A Thousand Plateaus by Gilles Deleuze & Felix Guattari
“The question is not: is it true? But: does it work? What new thoughts does it make possible to think? What new emotion does it make possible to feel? What new sensations and perceptions does it open in the body?” Brian Massumi, translator.
There is no way to “review” this book, any more than there is a way to review the experience of witnessing sunlight over the course of one’s life. But there are clearly themes. For instance, the speed with which this book taught me just how much how much work I still have to do in slipping out of my internalization of the State. My habitual duty to sanctioned mind, reinforced by my participation in/with public institutions of all shapes and sizes, including the vanguarded traditions of psychology and philosophy. Have you glimpsed the ways you have performed the supression of your thoughts in the very act of “deciding” what books are worthy of reading? Or the pathways of thought you’ve cut off by reading chapters in the order they were “intended”? I have, and am appalled. Such is the impact of this book. It lays bare thoughts long mulled over in the private inner sanctums of the mind. It foregrounds assumptions long forgotten. Makes evident knee-jerk patterns of meaning making.
Recently, while reading a book of poems by Eileen Myles (I Must be Living Twice), I realized that I am far less faithful to linearity when reading poetry. My peripheral vision speaks up. Words enter my awarness in less predictable patterns. I allow myself to play with possible patterns of seeing, reading, circling back. I let myself linger; closing the book to give memories a chance to surface and body sensations a chance to speak. I do this with poetry, yet less so with prose, and even less so with anything I deem to be a “empirical research”. What practives might encourage us to flag points of departure when we engage with the artifacts of other minds? Isn’t that why we read books in the first place? To gather seeds? Do we assume we should only collet the seeds that have been carefully layed out for us, or do we, as with poetic readings, assume the pantry of documented thought is ours to plunder at will?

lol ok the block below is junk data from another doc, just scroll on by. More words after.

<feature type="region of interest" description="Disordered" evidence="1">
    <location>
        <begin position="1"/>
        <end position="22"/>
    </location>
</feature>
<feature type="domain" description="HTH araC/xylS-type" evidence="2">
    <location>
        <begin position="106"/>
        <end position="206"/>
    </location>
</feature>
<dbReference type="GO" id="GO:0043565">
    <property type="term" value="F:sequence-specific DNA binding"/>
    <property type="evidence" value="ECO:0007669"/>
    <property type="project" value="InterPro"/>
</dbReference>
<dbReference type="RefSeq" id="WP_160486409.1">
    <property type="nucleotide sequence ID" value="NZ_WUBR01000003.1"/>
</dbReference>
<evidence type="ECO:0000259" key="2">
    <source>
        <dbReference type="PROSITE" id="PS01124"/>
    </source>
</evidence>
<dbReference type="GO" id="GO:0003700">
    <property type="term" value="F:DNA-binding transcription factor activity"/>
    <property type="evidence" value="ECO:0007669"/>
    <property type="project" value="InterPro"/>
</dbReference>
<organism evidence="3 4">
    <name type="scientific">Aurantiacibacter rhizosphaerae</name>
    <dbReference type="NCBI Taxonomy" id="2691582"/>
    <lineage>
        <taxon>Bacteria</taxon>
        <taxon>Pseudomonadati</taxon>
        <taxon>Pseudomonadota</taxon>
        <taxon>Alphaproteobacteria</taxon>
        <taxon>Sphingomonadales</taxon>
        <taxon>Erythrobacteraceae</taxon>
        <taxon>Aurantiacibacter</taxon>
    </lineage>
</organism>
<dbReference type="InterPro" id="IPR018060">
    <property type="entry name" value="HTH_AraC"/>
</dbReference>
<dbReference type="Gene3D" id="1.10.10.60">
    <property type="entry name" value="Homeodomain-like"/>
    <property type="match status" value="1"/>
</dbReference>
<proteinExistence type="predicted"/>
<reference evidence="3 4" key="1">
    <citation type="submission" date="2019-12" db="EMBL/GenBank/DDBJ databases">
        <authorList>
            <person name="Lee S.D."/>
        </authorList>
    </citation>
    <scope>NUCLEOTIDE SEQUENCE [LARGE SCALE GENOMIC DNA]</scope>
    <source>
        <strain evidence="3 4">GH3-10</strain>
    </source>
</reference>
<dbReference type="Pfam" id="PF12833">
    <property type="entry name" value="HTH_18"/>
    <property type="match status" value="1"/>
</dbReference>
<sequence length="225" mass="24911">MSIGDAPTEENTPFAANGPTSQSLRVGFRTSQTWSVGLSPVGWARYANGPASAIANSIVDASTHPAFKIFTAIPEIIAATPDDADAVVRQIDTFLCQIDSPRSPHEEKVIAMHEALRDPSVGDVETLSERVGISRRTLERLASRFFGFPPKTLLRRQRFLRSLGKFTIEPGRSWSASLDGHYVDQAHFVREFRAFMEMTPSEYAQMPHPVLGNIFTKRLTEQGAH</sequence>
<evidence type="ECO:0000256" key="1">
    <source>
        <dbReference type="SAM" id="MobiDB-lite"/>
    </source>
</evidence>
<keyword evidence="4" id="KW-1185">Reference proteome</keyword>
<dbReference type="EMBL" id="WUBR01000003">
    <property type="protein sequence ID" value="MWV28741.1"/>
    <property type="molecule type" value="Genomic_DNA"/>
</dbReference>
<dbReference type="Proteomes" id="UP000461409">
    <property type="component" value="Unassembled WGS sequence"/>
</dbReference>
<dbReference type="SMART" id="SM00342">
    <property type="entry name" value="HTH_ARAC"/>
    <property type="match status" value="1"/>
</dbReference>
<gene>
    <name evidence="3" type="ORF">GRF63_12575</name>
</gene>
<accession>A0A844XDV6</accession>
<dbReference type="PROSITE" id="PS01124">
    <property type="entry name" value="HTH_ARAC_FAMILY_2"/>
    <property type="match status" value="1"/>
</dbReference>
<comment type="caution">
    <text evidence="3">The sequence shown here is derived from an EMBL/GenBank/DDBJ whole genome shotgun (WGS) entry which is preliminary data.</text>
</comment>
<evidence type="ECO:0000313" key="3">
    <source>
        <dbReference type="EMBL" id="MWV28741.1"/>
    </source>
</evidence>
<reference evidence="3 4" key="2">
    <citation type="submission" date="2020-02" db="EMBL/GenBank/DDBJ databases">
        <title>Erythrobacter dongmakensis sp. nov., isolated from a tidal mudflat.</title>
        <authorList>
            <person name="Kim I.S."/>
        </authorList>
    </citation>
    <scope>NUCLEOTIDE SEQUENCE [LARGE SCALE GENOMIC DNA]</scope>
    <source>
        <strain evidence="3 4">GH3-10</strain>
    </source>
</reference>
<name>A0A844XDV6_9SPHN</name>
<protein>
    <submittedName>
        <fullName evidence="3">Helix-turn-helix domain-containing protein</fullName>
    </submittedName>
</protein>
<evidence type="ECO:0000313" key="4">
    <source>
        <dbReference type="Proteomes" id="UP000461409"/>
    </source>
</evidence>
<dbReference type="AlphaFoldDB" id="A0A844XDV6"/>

The partnership that is Deleuze & Guittari is itself worthy of rumination. A philosopher and a psychiatrist building works/worlds between themselves and inviting us to join them in their radical deprioritization of self in service of discovery. I’m reminded of my own explorations of co-discovery. For years I would end my calls with writer/artist Deborah Black with the nagging feeling that we should record and transcribe our dialogues. We could sense there was something other than our individual parts. A third “self” emerging between us. And in recent years it seems I have been gathering evidence to support that the study of such emergence lies at the center of the catalyst that will break the fever dream of this fantasy era of reductionism. A break that will sober us up to the unknowable forms of system thinking/making/researching that have been happening all along outside the fortress walls of certainty.
This is not simply the province of network science. System effects emerge everwhere, especially in the dealings between complex organisms like humans. Weather and traffic patterns are not the only places to question “what are the nodes and what are the edges?“. Complexity modeling can happen in any direction, at any time. A zen science. Although perhaps a bit more greedy than true Zazen, as we are thirsty for moments of stabilized meanings and the surfacing of hypotheses to test. We play with desire long enough to feel a sense of propulsion, yet know in some part of ourselves that it is a temporary folly. We believe in fixed nature long enough to see new ways of breaking it. The song of the rhizome, which Deleuze & Guitarri so clearly have learned to sing, stirs structured/unstructured cacophonies in multiple directions at once. Drunken choirs mashed with eloquent lectures, and all the murmurings between.
As I read this book I observe the need for decentralization. The need for minds to unlearn the habit of localisation. Self at the center. Self against other(s). Incessent tree thinking. Self as root. Memory as root. Desire as root. Are we ready to release upon our tidy thought structures a swarm of tori and rhizomatic proliferation? Can we do so without rupturing the necessary tools of mind-making? What ARE the necessary tools of mind-making? This book provides medicine, but what is the right dose? Why do we allow academics to binge on such medicine, while the average businesswoman scarecely hears of such lenses of self-understanding/self-making/self-unravelling? Deleuze & Guittari are never mentioned in The Economist or the New Yorker. Where do we begin to broaden the participation in this conversation that has been roiling in academia for decades?